The right to attend meetings and one or two other things.
Are we to understand that the public rights of citizens are refused when a man enters the public service in Ireland?
No, and I may say that teachers in other countries outside Ireland are subjected to certain disciplinary rules with a view to securing civil respect and independence. I certainly think that the rules in Ireland press very heavily.
Will the right hon. Gentleman take steps to have these Commissioners made amenable to Parliament?
I must not refer to my Irish Council Bill.
Oh, no! We never mention it.
Irish National Board Of Education
I beg to ask the Secretary to the Treasury whether he is aware that the National Education Board of Ireland do not think it desirable to give to Parliament details as to the attendance at Board meetings of each of its members, and the amount of travelling and personal expenses received by each member from the 1st July, 1906, to the 30th June, 1907, on the ground that no useful purpose would be served by furnishing this information to Parliament, and that they state that payments for such travelling and personal expenses are regularly audited by the Exchequer and Audit Department; and whether he will consider the desirability of securing that Parliament, having to vote this money, should be informed as to the amounts and particulars of its expenditure, and will he take steps to see that it is given in the way asked by the hon. Member for Kilkenny.
Perhaps I may be allowed to answer this Question. In my reply to the hon. Member's former Question on the 14th instant, I stated that the Commissioners had informed me that they did not think it desirable to give details as to the attendance of individual members of their body, as they considered that no useful purpose would be served by furnishing this information. This answer was not meant to refer to the travelling and personal expenses of the Commissioners, but merely to the number and dates of the meetings attended by each Commissioner. Members of the Board receive first class travelling expenses, together with an allowance of a guinea for each night necessarily spent from home when attending meetings, or an allowance of 7s. for an absence from home of not less than eight hours when absence for the night is not necessary. These allowances are, of course, made only to members of the Board who do not reside in Dublin. The Commissioners inform me that, so far, the sum of £656 12s. 5d. has been paid in respect of the travelling and personal expenses of their body during the year ending 30th June last. The accounts of some of the Commissioners have not yet been presented, and therefore a full statement of the amounts paid to each Commissioner is not yet available.
Irish Trade In Australia
I beg to ask the President of the Board of Trade whether the Commercial Intelligence Committee requested its special commissioner, when inquiring into Australian trade conditions, to restrict his investigation to the trade of Great Britain with Australia, or was he instructed to inquire to what extent Irish trade was carried on with Australia; and, if so, can he explain why the Report is entitled Report upon the Conditions and Prospects of British Trade in Australia, in view of the fact that the term British does not include Irish.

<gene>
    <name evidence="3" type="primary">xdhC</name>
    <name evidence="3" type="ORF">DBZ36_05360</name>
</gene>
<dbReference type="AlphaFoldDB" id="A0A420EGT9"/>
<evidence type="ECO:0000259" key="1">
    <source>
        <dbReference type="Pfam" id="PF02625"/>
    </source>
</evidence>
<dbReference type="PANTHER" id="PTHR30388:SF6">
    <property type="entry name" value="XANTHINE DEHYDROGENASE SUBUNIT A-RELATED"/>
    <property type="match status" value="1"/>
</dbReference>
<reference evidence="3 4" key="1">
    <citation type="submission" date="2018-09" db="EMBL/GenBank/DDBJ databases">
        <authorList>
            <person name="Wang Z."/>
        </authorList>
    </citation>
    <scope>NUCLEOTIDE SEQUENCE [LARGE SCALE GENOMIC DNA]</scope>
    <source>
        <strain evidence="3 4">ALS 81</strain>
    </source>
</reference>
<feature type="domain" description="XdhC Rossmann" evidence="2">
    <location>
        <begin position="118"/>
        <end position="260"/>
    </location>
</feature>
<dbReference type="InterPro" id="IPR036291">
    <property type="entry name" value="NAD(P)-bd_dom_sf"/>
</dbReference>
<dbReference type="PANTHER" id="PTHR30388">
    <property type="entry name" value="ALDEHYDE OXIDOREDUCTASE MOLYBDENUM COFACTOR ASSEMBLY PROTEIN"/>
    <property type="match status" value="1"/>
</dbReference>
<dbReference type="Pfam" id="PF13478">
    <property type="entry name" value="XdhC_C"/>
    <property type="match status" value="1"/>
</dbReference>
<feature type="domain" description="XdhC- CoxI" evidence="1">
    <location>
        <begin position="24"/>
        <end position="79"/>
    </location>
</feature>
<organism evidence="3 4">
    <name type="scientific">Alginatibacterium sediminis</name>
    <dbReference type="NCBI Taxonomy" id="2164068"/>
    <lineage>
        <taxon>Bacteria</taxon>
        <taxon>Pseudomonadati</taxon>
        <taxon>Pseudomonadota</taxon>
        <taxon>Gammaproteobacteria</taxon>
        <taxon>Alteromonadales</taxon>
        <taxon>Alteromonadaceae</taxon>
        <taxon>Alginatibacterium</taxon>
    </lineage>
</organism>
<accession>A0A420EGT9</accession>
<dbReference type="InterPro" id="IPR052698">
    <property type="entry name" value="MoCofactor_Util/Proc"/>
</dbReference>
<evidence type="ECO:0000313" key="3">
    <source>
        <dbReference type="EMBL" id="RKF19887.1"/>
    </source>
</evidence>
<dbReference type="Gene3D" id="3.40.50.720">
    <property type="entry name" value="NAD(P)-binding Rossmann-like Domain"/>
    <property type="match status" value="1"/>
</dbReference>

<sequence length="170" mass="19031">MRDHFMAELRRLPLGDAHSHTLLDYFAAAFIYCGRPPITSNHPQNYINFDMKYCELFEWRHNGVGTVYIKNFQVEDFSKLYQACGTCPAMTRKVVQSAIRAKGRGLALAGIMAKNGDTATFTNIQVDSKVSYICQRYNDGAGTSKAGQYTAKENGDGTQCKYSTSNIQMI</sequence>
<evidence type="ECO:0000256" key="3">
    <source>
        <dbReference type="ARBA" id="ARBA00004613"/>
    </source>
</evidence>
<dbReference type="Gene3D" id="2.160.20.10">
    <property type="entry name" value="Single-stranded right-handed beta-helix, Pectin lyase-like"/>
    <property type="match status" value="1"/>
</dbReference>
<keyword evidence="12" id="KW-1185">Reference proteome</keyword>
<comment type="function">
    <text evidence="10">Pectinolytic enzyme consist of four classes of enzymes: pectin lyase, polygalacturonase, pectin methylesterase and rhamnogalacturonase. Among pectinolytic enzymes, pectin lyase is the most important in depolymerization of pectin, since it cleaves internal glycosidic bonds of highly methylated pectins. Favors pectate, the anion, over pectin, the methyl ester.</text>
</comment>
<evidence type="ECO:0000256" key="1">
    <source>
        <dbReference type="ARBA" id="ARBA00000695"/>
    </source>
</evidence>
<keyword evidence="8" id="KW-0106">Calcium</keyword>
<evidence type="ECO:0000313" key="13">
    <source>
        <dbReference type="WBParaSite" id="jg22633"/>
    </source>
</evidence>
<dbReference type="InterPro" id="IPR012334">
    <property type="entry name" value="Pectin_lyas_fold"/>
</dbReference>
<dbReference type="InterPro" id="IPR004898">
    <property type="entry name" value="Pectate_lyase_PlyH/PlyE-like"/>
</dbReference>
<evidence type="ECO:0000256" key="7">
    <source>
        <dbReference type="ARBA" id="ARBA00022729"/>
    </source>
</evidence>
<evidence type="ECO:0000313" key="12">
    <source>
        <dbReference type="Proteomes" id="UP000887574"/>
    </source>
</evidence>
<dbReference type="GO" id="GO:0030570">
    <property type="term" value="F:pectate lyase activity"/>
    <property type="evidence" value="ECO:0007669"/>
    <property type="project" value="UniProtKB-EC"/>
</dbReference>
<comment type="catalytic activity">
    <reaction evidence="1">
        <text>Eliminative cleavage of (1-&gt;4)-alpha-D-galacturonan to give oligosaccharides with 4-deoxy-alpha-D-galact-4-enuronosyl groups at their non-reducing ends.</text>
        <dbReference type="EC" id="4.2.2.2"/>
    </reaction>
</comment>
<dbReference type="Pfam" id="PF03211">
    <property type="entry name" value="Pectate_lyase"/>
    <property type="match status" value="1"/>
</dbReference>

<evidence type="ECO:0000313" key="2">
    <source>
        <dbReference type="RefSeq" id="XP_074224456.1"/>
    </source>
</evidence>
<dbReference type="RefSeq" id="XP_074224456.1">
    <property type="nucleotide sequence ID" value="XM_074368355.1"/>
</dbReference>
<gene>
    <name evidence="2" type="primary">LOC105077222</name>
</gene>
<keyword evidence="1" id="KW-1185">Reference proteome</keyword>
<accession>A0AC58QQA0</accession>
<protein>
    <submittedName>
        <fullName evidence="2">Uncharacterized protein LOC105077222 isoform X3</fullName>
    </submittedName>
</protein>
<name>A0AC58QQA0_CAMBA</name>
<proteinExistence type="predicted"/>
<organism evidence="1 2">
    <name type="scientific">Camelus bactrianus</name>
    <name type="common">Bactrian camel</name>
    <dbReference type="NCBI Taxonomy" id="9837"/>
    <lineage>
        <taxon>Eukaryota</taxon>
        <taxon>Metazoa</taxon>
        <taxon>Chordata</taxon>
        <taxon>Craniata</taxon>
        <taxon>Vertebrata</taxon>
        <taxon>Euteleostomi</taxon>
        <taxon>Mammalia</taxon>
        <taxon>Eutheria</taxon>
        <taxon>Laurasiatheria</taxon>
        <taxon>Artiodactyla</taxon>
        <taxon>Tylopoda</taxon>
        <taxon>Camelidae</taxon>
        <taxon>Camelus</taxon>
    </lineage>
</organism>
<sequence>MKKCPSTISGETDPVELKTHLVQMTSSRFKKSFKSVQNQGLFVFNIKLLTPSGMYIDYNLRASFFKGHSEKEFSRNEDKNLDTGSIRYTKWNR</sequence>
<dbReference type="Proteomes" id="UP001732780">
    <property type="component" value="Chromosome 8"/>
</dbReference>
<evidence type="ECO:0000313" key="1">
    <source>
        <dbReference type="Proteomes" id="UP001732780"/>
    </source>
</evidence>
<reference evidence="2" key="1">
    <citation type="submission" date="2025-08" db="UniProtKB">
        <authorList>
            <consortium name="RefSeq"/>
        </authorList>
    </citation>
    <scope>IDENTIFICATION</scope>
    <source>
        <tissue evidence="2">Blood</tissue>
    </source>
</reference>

The Commissioner's instructions were not confined to the trade of Great Britain, and I do not think that the term "British" in trade statistics is usually understood to exclude "Irish."
I beg to ask the President of the Board of Trade whether, in consequence of the small amount of information as to Irish trade with Australia given in the recently-issued Report of the Commercial Intelligence Committee, he will arrange that, in the event of similar inquiries being instituted as to the trade of Great Britain and Ireland with English Colonies or with foreign countries, the special commissioner shall be instructed to make special inquiries about the existence of an Irish trade, and to report thereon.
I have noted the point raised by my hon. friend in case of any similar inquiries which may be instituted in future.
I beg to ask the Postmaster-General whether he is aware that Mr. Patrick Haren, when sub-postmaster at Ballinskelligs, county Kerry, in consequence of the increasing postal business, spent £50 on building a second office, having been promised that he would get rent for it; that, when the building was finished, he applied for the rent, but received no reply from the Post Office authorities; and whether, in view of the fact that the sub-postmastership has now been transferred, through no fault or incapacity on the part of Mr. Haren, he will take steps to compensate Mr. Haren for the expense to which he was put in erecting this office.
It was a condition of Mr. Haren's appointment that he should provide the necessary accommodation for the post office busi- ness, and I understand that he altered his premises from time to time for this purpose; but I cannot find that any promise was ever made to him that he would be allowed rent in consideration of such expenditure, and indeed it would be contrary to practice to make any such allowance.
Dunturk Letter Delivery
I beg to ask the Postmaster-General, whether arrangements can be made for a daily delivery of letters in Upper Drumnaquoile, Castle-wellan, and in parts of Dunturk and Drumaroad bordering on the new railway line, so as to obviate a day's delay on three days a week.
I have called for a report on this subject, and I will send the hon. Member a reply.
English Material In Irish Public Buildings
I beg to ask the Vice President of the Department of Agriculture (Ireland) if the English architect employed in connection with the proposed College of Science in Dublin proposes that the superstructure of the new building shall be of brick, faced with Portland stone courses; and, if so, can he state why, in accordance with pledges publicly given, Irish stone and material are not intended to be used in the construction of this Irish building.